28 Sep 2022
Group presents first 100 Gbit/s amplifier for flexible passive optical networks to meet ever-growing demands.European Conference on Optical Communication (ECOC), in Basel, Switzerland, researchers from IDLab (an imec research group at Ghent and Antwerp universities, in Belgium) and Nokia Bell Labs jointly presented what they called “the first upstream linear burst-mode transimpedance amplifier (TIA) chip that accommodates 50 Gbit/s NRZ and 100 Gbit/s PAM-4 modulation.”
The chip enables optical line terminals (OLTs) to cope with upstream packets’ varying signal strength and quality degradation; effects that are compounded by the high speeds at which next-generation passive optical networks (PONs) now operate.
The partners say that the new TIA chip “will be critical to making next-gen flexible PON deployments – and 100G PON networks in particular – technically and economically viable”. PON technology brings high-speed broadband to residential and business subscribers, while supporting services such as 5G mobile fronthaul and backhaul.
PON networks are characterized by a tree-like network topology that allows to serve multiple customers with a common strand of fiber connected to a single optical line terminal (OLT) in the operator’s central office. This makes for a cost-effective deployment scenario, but it also impacts how data packets travel the network: downstream traffic is sent over the network continuously, while upstream traffic is transmitted in bursts.
With 10G PON sales skyrocketing and the first 25G PON solutions being commercially introduced, PON technology is evolving rapidly. But the partners note that several challenges remain to be addressed, especially in the upstream direction, before next-gen (50G and 100G) PONs can be rolled out.
Upstream packets arriving at an OLT’s receiver may exhibit a large dynamic range of optical powers. This is due to the differential path loss of the optical distribution network, as well as the variation in optical network terminal (ONT) transmitters’ launch powers. Secondly, the distance between an OLT and its ONTs is a determining factor too, ranging anywhere between a few hundreds of meters, up to a few tens of kilometers.
“As those effects are compounded even further by the high speeds at which next-gen PONs operate, it will be crucial to make sure that all packets arriving at the OLT end up having roughly the same signal strength. This must be achieved with minimal overhead – meaning no more than a few tens of nanoseconds,” said Gertjan Coudyzer, senior researcher in analog/mixed signal IC design at IDLab.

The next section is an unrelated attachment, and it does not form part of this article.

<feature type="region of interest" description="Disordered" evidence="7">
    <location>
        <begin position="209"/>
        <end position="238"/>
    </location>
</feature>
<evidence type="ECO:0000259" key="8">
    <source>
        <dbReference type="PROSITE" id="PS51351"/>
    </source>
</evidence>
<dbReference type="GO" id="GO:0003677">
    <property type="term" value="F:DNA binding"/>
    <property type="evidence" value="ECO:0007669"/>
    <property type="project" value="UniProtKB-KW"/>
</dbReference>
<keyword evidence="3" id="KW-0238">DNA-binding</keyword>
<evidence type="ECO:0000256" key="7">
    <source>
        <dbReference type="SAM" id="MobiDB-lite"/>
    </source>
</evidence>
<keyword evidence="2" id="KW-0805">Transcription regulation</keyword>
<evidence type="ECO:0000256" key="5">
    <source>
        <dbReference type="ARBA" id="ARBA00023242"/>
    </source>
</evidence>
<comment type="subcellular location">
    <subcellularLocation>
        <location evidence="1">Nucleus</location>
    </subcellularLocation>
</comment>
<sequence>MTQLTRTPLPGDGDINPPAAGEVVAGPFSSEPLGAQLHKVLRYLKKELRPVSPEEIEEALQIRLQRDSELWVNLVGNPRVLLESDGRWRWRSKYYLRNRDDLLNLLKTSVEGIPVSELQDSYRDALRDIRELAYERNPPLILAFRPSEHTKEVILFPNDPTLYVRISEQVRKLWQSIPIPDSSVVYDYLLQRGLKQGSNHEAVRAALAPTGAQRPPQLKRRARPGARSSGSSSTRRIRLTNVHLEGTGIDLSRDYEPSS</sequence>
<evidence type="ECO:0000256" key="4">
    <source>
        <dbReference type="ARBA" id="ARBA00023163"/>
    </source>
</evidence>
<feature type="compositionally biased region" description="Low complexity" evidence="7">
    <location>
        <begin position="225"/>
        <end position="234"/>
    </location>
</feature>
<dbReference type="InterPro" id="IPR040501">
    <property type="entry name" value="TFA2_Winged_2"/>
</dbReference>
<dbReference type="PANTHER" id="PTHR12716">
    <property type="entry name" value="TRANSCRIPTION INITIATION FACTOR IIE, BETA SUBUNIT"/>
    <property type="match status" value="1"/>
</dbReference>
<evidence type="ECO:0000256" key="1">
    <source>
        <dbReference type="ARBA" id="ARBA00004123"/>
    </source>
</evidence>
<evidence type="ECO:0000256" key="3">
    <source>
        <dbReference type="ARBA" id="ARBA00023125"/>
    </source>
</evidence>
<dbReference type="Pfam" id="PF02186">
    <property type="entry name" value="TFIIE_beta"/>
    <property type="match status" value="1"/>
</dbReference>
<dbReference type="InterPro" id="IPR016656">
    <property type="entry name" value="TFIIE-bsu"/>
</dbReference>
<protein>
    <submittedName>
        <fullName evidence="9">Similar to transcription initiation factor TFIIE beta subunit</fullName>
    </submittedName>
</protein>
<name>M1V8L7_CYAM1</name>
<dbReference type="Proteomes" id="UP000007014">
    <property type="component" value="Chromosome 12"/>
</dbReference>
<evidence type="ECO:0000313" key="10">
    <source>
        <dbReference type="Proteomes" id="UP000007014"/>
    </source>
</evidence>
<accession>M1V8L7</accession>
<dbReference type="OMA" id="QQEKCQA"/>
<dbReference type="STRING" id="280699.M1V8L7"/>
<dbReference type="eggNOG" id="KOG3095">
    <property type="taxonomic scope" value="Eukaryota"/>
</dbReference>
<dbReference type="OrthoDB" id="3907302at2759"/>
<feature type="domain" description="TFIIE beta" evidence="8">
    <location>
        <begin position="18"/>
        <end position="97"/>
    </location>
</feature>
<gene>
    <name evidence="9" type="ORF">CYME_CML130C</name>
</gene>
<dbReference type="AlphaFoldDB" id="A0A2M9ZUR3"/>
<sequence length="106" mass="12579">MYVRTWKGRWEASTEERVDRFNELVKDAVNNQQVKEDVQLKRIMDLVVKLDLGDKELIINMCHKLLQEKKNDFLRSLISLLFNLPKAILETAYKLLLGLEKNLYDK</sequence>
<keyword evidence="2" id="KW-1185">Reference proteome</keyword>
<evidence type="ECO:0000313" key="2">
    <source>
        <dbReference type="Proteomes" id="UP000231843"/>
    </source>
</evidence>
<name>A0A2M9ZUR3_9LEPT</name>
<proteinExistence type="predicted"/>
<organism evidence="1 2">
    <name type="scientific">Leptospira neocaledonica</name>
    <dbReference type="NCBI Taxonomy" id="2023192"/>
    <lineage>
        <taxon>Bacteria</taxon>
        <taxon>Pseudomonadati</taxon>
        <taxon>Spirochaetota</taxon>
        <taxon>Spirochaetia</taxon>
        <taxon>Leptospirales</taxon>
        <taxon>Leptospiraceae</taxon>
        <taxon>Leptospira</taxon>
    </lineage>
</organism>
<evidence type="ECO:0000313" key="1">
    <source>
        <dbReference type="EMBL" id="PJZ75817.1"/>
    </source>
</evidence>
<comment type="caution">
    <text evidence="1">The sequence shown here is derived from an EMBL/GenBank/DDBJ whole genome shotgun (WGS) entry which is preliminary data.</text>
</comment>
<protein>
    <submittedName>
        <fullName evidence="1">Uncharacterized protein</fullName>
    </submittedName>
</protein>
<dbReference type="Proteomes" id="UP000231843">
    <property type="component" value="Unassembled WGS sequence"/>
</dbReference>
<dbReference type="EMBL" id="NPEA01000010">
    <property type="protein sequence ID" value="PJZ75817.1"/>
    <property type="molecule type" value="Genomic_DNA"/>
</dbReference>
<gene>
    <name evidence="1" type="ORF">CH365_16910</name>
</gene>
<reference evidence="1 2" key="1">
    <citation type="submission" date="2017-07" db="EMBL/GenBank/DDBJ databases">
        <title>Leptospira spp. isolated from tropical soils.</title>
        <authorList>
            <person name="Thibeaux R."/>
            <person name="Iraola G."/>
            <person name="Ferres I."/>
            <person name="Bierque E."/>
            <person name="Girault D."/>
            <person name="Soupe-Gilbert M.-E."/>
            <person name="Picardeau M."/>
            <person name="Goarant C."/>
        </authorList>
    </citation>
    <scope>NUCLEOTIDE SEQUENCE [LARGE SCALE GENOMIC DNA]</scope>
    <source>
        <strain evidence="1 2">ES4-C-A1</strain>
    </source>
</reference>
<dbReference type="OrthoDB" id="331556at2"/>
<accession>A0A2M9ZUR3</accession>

He added, “Our new chip does exactly that, allowing us to use each packet – and the network as a whole – to the fullest, maximizing its speed, reach and throughput.”
Coudyzer said, “During our experiments, we have been able to validate the chip’s linear burst-mode operation; a linearity not only enabling signal equalization, but also paving the way for PAM-4 as a future PON modulation format – doubling the bitrate compared to the use of NRZ. This world’s first is a breakthrough to facilitate the future roll-out of large-scale 100G PONs.”
Peter Ossieur, program manager, high-speed transceivers at IDLab, commented, “Rolling out a fiber network is a huge investment. This announcement confirms that operators’ networks are capable of supporting higher bandwidths should the need arise. We are looking at the ITU-T [international telecoms standards setting body] to pick up our development and include it in their standardization efforts.”
Tod Sizer, Optical System and Device Lab Leader, at Nokia Bell Labs, said, “The demonstration of our burst-mode TIA chip, results from our fruitful and long-standing collaboration with imec. The results are timely, as targets for 50G upstream PON are being defined in the ITU G.9804 standard. Thanks to its linearity, the TIA chip also supports 100G flexrate PON using higher order modulation.”
The TIA chip is fabricated in a 0.13 μm SiGe process. It comes with a power consumption of 275 mW (on average) from a 2.5 V supply. Its total settling time is well under 150 ns, meeting the typical PON target preamble time.
Ossieur concluded, “Future challenges will continue to be closely linked to the growing distance between end users and the central office – as telecom operators try to expand their customer base to more rural areas. Hence, strategies to flexibly provide different customers with different PON flavors from the same OLT will continue to gain momentum, requiring new digital signal processing approaches.”